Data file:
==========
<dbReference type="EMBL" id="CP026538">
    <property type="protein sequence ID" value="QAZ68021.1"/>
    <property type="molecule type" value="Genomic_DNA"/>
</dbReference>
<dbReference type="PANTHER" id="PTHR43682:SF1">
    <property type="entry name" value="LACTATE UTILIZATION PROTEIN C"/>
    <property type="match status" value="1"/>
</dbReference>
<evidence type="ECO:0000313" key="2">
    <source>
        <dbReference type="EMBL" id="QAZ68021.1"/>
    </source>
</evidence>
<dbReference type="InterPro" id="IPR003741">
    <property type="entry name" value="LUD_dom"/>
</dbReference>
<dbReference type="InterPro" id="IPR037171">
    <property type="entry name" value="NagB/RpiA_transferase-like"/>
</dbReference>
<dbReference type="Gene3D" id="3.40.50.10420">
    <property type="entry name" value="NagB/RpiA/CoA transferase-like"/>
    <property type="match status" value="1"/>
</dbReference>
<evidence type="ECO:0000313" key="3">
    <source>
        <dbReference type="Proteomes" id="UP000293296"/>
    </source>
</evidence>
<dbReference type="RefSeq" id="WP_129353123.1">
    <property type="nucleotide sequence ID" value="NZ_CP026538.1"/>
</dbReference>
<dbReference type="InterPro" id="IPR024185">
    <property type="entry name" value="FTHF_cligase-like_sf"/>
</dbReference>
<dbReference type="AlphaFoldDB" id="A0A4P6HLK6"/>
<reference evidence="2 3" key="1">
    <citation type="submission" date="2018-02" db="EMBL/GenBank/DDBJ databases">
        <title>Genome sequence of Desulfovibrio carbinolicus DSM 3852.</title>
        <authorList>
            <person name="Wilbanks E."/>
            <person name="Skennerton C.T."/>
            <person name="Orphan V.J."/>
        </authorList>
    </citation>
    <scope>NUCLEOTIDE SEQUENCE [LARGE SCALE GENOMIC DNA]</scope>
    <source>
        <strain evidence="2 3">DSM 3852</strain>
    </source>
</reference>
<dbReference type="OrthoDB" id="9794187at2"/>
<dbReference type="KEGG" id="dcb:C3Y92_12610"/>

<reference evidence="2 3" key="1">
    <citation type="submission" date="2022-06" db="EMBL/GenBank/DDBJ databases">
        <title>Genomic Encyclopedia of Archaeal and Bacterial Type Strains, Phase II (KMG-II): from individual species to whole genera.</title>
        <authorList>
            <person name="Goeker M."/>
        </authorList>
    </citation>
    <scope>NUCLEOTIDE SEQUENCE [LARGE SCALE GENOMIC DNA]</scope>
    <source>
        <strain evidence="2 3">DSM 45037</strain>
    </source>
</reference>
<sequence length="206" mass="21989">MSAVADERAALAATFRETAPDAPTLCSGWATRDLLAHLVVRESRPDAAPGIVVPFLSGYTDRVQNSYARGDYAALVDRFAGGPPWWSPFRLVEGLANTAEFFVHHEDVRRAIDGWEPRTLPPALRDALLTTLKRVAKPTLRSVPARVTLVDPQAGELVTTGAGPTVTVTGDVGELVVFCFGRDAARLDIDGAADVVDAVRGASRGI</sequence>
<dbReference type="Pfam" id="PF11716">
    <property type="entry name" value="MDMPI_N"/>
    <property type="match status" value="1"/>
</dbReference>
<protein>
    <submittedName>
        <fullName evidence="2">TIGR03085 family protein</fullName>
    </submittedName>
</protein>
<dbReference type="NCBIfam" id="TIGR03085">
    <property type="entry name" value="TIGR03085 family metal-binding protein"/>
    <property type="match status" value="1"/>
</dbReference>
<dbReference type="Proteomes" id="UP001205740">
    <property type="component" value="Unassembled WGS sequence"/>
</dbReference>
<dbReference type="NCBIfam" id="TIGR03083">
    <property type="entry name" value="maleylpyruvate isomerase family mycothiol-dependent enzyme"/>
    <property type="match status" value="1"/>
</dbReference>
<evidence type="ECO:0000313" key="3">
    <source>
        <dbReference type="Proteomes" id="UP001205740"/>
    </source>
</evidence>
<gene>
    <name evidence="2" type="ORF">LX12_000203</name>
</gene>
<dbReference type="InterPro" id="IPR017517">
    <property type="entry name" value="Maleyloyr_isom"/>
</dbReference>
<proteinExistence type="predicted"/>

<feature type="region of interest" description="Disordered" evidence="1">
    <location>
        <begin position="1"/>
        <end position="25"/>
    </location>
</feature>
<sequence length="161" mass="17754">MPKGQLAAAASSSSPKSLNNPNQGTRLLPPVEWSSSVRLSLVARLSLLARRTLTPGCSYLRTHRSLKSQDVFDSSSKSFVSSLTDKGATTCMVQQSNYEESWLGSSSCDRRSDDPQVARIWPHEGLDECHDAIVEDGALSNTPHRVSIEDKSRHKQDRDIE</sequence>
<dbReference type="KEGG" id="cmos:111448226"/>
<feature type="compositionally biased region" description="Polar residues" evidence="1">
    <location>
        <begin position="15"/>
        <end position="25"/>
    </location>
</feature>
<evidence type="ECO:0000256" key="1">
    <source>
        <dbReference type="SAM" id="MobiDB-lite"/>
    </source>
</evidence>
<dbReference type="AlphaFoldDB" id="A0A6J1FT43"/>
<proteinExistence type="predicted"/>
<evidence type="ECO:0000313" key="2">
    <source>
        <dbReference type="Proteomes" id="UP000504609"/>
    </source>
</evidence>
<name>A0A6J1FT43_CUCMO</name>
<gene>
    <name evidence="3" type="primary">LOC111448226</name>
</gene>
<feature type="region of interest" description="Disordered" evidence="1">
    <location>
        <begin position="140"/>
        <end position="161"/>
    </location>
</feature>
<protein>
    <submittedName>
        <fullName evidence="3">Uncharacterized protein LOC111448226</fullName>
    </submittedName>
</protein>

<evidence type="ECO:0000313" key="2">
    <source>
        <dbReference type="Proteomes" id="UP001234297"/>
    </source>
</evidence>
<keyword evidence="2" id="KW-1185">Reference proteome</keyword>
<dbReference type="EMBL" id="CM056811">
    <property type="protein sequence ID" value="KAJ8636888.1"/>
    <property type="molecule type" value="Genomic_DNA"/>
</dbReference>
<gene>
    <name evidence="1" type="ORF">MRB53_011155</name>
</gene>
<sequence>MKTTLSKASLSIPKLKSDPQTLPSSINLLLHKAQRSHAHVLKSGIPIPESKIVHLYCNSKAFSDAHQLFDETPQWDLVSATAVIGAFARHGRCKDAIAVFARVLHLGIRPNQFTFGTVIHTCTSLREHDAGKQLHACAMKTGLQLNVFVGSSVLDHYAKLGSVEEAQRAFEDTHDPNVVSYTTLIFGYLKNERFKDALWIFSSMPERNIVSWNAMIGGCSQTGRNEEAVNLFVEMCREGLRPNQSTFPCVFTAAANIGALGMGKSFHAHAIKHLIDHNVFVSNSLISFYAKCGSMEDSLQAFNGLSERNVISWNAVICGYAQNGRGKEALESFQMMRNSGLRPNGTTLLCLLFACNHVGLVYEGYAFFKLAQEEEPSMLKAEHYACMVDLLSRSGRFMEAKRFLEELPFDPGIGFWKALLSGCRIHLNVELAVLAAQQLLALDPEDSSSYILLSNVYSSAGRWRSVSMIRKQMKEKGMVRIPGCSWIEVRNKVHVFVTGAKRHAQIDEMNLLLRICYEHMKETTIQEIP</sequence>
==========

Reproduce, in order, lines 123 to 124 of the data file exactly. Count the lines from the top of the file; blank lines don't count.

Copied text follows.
<name>A0A6J1FT43_CUCMO</name>
<gene>